Likely, the finch built its nest in the sprawling depths of a hemlock. Or spruce. Both are overly abundant in Oregon. Probably, the bird’s day began long before sunrise, scouring nearby shrubs and grasses for seeds, taking wing that late June afternoon, slicing through warm, coastal updrafts, then gliding its way over the narrow road I was walking, just some kid heading home, before diving headfirst into the windshield of a passing Toyota Corolla. Or Camry. Both are overly abundant in Oregon.
I screamed because I didn’t just see it. I felt it. A wallop that could only mean certain death. The finch pinwheeled through the sky, like some slight, tragic acrobat, before crashing on the splintered, summer-baked asphalt. Had this been a cartoon, I’d have roared. Instead, the roar of the vehicle’s engine faded with distance, dragging my screams along with it.
It has to be dead. But it wasn’t. The Finch tried to right itself on the road, to get on its feet, get back to the winds, but God, look how it shuddered, and look how its wings were bent in ways they weren’t meant to. I worried to touch it, worried I’d only add to its pain, but another car would come along in no time. On either side of the road, litter blossomed in malignant bougets. I tore an empty chocolate milk carton in half, flung curdled chunks of black to the ground, ungracefully shoveling the bird up inside it.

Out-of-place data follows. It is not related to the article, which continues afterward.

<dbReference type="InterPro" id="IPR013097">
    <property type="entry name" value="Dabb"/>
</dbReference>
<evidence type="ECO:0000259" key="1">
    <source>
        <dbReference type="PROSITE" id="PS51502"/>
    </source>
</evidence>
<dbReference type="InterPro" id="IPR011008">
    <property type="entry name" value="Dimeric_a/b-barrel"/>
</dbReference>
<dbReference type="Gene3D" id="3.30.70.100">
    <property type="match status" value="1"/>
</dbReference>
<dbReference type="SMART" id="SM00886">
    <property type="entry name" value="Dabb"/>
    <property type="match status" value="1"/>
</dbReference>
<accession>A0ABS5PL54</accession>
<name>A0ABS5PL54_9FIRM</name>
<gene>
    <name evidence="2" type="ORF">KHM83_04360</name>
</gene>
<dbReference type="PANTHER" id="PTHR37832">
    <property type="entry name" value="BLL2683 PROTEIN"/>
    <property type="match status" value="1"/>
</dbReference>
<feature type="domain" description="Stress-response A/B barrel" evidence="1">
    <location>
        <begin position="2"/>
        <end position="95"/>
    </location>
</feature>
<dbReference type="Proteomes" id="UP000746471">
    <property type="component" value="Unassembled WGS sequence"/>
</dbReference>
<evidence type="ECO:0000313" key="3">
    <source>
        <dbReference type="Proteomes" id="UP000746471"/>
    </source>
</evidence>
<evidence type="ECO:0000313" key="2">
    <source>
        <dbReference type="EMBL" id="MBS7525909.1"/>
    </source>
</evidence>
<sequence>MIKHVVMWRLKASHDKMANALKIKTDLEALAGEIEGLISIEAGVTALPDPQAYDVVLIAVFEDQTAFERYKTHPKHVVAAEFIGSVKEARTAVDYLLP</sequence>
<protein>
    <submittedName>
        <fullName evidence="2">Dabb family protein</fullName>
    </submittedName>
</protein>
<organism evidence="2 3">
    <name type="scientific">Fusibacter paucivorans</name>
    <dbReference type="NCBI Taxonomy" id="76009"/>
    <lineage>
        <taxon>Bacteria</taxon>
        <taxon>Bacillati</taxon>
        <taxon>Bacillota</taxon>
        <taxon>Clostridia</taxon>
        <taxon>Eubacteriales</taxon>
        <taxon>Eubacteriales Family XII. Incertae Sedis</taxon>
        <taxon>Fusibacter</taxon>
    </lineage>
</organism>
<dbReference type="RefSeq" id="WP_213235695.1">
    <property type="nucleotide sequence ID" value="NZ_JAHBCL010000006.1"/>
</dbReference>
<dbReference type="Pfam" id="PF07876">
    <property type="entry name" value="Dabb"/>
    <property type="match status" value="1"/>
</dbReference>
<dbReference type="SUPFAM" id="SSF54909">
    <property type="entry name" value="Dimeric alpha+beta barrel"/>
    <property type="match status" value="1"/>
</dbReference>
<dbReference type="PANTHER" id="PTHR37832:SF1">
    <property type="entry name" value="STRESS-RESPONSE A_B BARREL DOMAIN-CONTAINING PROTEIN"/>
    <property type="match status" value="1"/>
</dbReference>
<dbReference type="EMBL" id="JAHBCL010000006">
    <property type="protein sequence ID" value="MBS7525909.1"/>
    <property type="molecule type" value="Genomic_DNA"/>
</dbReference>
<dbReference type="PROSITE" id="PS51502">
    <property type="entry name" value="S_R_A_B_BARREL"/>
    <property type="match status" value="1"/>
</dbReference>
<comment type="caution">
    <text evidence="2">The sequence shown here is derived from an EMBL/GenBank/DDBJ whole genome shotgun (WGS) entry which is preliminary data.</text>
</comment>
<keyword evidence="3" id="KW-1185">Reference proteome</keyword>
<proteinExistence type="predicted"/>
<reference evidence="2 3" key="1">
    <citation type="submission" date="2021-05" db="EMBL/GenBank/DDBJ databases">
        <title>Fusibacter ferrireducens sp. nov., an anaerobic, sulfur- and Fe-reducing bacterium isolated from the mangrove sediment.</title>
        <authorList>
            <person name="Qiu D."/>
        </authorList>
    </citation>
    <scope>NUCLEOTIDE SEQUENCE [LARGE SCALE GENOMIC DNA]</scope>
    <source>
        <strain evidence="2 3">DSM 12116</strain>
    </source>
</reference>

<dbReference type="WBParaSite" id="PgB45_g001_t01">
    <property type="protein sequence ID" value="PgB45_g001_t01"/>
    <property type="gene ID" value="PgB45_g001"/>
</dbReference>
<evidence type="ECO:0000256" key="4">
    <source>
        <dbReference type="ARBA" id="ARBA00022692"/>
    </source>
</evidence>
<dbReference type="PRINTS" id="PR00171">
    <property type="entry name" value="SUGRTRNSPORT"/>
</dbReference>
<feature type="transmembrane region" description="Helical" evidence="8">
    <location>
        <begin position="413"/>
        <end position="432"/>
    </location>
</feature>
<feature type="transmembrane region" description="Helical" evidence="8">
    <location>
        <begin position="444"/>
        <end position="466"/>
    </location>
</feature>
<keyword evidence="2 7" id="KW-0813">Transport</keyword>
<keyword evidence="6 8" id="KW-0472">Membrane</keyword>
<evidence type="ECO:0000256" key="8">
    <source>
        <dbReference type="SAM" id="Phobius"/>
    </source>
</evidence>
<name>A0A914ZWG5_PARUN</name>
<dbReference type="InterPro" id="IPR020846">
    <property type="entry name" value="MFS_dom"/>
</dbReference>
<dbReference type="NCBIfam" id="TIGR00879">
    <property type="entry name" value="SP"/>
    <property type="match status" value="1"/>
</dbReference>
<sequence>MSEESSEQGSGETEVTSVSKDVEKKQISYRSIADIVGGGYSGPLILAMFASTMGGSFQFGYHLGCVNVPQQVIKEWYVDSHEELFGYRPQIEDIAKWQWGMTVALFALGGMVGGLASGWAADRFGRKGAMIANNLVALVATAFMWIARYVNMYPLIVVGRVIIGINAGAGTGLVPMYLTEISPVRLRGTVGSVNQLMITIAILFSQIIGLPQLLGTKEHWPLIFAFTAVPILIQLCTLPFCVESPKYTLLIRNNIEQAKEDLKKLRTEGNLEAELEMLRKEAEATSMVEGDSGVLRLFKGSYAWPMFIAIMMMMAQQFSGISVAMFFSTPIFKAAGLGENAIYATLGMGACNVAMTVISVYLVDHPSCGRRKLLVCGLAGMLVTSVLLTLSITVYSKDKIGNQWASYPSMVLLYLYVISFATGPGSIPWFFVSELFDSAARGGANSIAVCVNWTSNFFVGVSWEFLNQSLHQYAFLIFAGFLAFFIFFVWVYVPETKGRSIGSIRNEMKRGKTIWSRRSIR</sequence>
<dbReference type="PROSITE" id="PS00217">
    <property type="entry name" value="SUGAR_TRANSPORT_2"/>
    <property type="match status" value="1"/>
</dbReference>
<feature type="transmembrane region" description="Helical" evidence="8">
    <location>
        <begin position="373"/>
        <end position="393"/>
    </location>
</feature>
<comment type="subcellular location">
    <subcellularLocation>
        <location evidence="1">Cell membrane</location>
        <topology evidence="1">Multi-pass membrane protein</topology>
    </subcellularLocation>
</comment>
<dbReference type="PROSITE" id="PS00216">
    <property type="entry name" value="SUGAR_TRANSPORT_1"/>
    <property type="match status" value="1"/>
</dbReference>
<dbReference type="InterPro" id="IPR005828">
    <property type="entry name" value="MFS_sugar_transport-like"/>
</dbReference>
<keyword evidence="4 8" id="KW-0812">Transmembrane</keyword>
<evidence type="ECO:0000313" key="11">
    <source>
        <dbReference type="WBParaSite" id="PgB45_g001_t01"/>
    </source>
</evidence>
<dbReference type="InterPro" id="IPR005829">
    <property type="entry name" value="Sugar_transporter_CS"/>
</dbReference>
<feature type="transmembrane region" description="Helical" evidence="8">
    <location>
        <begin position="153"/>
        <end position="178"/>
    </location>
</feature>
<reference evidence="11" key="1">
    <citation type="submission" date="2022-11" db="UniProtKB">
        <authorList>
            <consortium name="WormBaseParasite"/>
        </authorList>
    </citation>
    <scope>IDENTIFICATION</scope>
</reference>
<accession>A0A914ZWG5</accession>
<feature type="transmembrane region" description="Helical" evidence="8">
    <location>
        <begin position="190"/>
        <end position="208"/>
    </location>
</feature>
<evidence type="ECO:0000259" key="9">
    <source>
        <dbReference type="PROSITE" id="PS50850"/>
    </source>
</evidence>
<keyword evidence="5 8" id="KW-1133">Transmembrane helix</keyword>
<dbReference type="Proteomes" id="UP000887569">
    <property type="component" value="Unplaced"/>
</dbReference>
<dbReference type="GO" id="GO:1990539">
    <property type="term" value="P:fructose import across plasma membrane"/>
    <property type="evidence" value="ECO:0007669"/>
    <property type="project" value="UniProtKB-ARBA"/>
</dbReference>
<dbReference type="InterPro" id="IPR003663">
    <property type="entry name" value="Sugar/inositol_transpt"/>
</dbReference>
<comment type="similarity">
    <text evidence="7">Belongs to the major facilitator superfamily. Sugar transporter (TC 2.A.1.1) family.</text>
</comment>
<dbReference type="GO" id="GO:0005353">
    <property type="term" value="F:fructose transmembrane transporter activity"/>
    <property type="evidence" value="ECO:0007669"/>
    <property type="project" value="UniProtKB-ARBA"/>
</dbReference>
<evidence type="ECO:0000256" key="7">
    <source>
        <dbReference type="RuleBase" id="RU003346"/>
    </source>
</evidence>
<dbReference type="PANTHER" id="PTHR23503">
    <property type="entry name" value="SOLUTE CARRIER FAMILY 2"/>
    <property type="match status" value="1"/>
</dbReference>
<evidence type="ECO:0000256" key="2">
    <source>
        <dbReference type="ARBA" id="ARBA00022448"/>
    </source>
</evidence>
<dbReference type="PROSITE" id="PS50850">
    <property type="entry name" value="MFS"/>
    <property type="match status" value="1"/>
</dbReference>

Don’t die, please…I begged, rushing home against those warm summer winds. Over and over the bird tried to take flight, fossils of spoiled milk on its bright, crumpled feathers. If I could just get it home, keep it locked in my room, somehow I could make it okay. Don’t die, I pleaded,rushing and rushing…But life rushed out alongside, and split from the finch in ways it’s not meant to. It gave one final shudder. And then there was no need to be rushing.
Behind our house, an overgrown field of sweet, durum wheat. Sunlight burnt the husks into copper, buzzing with frantic, fresh summer insects. Lifting the bird out of its dirty milk stretcher, I gathered sprigs of wheat for a shroud, encasing its delicate, wrecked body. The ground collapsed as my fingers sunk in it, working the earth into the shape of a grave. Eyes that once stared at the sky, that now stared at nothing, mirrored the dark, fragrant soil that rained down upon them, that concealed them forever.
Sunlight faded, stealing heat as it fled, drowning below an azure swatch of horizon. Within the depths of a hemlock or spruce, a finch built a nest it thought it’d return to, only to fall out of the sky forever. Only to vanish below the weight of the earth. Dirty fingers and knees, I got up and fought my way back to the day’s bleak remains, feeling, like dirt heaped in piles on my body, the weight of where we all end up in the world.
Will McMillan was born and raised just outside of Portland, Oregon, where he lives to this day. To date, his essays have appeared in over two dozen literary journals, and he has been featured on NPR’s This American Life.